July 5, 2015


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Flood Fight

Province considers hovercraft to break ice

PREMIER Gary Doer said Thursday the province is looking at using a hovercraft to break up stubborn river ice.

It's an idea first raised by Liberal leader Jon Gerrard to deal with future ice jams on the Red River.

A city crew wades out of Christie road where a “Tiger” tube dike was overwhelmed in a low sec­tion of the road. Homes were not affected, and flooding was localized.

PHIL HOSSACK / WINNIPEG FREE PRESS

A city crew wades out of Christie road where a “Tiger” tube dike was overwhelmed in a low sec­tion of the road. Homes were not affected, and flooding was localized. Photo Store

A sandbagged home in St Andrews, with flood waters and ice approaching from the Red River.

JOE BRYKSA / WINNIPEG FREE PRESS

A sandbagged home in St Andrews, with flood waters and ice approaching from the Red River. Photo Store

Kingston Row resident Dan Donahue had a close call: Ice took away gazebos and docks near his home, but his backyard on the river bank is underwater and still intact and his home, inside the Kingston Row dike, is safe.

KEN GIGLIOTTI / WINNIPEG FREE PRESS

Kingston Row resident Dan Donahue had a close call: Ice took away gazebos and docks near his home, but his backyard on the river bank is underwater and still intact and his home, inside the Kingston Row dike, is safe. Photo Store

Gerrard said Manitoba should get its own hovercraft to smash up ice on the Red to avoid potentially disastrous flooding caused by ice jams on the river and in the floodway.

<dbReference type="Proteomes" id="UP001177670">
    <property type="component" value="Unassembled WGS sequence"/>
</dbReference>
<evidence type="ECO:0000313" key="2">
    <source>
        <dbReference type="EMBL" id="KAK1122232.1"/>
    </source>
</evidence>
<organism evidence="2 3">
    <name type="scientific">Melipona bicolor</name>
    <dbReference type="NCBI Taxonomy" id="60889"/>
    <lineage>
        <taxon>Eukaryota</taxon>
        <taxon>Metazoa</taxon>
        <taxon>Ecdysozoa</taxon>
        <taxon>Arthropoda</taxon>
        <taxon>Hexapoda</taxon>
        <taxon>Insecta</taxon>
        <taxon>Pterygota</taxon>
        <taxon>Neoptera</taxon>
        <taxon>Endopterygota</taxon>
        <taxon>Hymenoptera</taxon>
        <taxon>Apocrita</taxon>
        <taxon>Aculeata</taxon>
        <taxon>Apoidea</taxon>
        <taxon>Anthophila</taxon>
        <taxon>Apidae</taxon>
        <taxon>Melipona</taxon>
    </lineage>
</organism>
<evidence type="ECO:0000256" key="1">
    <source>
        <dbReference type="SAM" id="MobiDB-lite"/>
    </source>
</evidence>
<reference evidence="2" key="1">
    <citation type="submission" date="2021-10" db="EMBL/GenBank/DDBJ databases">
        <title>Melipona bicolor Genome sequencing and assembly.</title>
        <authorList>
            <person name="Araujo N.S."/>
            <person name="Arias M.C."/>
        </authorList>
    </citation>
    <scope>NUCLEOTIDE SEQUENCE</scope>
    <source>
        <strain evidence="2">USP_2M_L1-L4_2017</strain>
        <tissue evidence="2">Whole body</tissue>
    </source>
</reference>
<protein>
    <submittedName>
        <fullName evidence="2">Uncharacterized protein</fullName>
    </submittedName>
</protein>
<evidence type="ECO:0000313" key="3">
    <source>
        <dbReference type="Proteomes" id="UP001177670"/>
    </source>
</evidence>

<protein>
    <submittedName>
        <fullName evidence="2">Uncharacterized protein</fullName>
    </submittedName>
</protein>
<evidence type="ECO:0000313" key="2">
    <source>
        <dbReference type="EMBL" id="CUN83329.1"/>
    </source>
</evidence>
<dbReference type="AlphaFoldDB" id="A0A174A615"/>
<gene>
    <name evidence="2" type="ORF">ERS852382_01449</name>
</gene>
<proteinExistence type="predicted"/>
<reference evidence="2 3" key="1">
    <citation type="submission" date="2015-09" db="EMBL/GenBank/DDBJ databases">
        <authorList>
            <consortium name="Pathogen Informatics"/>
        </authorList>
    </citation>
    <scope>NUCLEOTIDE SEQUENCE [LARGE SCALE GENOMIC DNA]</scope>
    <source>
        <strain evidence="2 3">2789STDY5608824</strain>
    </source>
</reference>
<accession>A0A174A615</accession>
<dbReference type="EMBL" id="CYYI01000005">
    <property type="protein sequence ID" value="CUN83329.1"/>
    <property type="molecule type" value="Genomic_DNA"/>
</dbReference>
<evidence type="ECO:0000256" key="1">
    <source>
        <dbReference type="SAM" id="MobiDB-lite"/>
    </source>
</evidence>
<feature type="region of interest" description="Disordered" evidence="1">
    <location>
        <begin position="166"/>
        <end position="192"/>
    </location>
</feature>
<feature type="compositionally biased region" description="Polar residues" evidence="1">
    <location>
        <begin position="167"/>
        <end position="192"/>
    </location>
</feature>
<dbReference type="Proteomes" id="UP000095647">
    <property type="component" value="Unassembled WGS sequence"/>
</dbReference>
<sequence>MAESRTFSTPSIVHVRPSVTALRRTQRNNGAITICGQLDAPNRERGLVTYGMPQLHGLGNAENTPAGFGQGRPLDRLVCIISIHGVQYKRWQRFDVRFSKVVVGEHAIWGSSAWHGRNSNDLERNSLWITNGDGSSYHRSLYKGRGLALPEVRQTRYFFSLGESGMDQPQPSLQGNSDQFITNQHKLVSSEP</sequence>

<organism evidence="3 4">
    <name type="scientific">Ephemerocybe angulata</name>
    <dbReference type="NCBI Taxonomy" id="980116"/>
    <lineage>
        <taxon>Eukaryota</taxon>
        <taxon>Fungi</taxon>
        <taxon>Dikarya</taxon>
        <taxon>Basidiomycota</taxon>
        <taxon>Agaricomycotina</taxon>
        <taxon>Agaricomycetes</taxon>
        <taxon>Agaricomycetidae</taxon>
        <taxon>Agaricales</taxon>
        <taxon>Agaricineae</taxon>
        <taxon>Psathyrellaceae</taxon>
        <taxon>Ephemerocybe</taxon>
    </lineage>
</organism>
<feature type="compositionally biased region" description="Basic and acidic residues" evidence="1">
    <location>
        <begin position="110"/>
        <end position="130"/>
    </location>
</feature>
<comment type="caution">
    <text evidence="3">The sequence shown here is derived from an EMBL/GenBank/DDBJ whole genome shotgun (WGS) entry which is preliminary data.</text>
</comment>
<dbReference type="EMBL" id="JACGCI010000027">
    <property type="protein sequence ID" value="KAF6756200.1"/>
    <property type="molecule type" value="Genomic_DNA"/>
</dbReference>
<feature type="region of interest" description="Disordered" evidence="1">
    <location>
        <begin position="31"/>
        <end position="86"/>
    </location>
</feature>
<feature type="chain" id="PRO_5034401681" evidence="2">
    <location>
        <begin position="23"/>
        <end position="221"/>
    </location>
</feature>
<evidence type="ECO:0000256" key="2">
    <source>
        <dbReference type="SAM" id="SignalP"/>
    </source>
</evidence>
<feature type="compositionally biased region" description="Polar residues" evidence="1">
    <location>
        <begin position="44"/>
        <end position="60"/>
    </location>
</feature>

Gerrard said hovercrafts are used in Quebec to break up ice in and around the Gulf of St. Lawrence.

Doer said during Question Period on Thursday officials are looking at whether the hovercraft in Quebec is the same or better than Manitoba's current plan of using four Wolverine ice cutters and the two Amphibex ice-breaking machines.

"We will evaluate what they find on the St. Lawrence River versus what we're dealing with here," Doer said. "If anything is better than what we're using we'll obviously look at it."

The Canadian Coast Guard recently took possession of a 75-tonne hovercraft to patrol and break up ice in the Gulf of St. Lawrence. The hovercraft cost $16 million.

The use of a hovercraft on the Red River was first raised in 1997 by retired CNR boilermaker Ross Hadden.

Hadden said in an interview with the Free Press that a hovercraft, propelled on an air-cushion over either land or water, could be used to break up the river ice early and ensure a more rapid spring runoff to Lake Winnipeg. The province considered the idea, but backed off because a hovercraft was not available.

bruce.owen@freepress.mb.ca

Republished from the Winnipeg Free Press print edition April 11, 2009 A4

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